Purpose: Several radiographic parameters describe humeral head coverage by the acromion. We describe a new radiographic measurement, the acromion-greater tuberosity impingement index (ATI), and its ability to predict rotator cuff pathology.
Methods: The ATI was measured with magnetic resonance imaging (MRI) and X-ray analysis in 83 patients with rotator cuff pathology and 76 patients with acute rotator cuff tears. The lateral acromial angle (LAA), acromion type, the acromion index (AI) and the critical shoulder angle (CSA) were measured to assess their correlations with the ATI. Receiver operating characteristic (ROC) curves were used to predict degenerative rotator cuff pathology. The change in the ATI after acromion surgery was evaluated in both groups.
Results: According to the ROC curves, the ATI is a good predictor of degenerative rotator cuff pathology on both X-ray (cut-off, 0.865) and MRI (cut-off, 0.965). Patients with degenerative rotator cuff pathology had a significantly higher average ATI compared to the trauma group (p = 0.001 for X-ray and MRI). The degenerative group had a significantly lower LAA (p = 0.001) and a higher ratio of type III acromion (p = 0.035) than the trauma group. The ATI on X-ray was negatively related to the LAA and positively related to the AI, the CSA and acromion type (each p < 0.05). The ATI on MRI was negatively related to the LAA and positively related to the AI and acromion type (each p <0.05). More patients in the degenerative group than the trauma group needed acromioplasty or acromion decompression (p < 0.05). The ATI on MRI was significantly lower after acromion surgery compared to before surgery in both groups (p < 0.05).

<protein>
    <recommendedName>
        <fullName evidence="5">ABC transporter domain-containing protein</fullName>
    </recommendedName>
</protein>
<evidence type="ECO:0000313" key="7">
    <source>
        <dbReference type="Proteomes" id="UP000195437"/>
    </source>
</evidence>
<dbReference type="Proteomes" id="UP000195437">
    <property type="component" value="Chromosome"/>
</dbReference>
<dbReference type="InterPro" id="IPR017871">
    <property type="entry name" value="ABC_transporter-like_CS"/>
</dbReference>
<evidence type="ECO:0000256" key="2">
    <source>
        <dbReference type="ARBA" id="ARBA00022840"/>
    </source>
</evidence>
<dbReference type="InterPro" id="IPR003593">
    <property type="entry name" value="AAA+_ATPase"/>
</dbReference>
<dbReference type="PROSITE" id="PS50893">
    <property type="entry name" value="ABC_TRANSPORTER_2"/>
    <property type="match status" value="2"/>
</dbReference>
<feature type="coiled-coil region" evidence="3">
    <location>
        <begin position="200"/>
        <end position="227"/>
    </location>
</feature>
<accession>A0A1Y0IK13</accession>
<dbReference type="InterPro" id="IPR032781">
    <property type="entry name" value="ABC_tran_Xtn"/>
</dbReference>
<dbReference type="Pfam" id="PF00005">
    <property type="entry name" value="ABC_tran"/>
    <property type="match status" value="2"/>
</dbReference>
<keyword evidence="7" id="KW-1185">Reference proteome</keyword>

Conclusion: The ATI is a good predictor of degenerative supraspinatus tendon tears or subacromial impingement syndrome. The ATI on MRI is more accurate and can precisely guide acromion surgery.
Keywords: coronal; greater tuberosity; rotator cuff; subacromial impingement syndrome.
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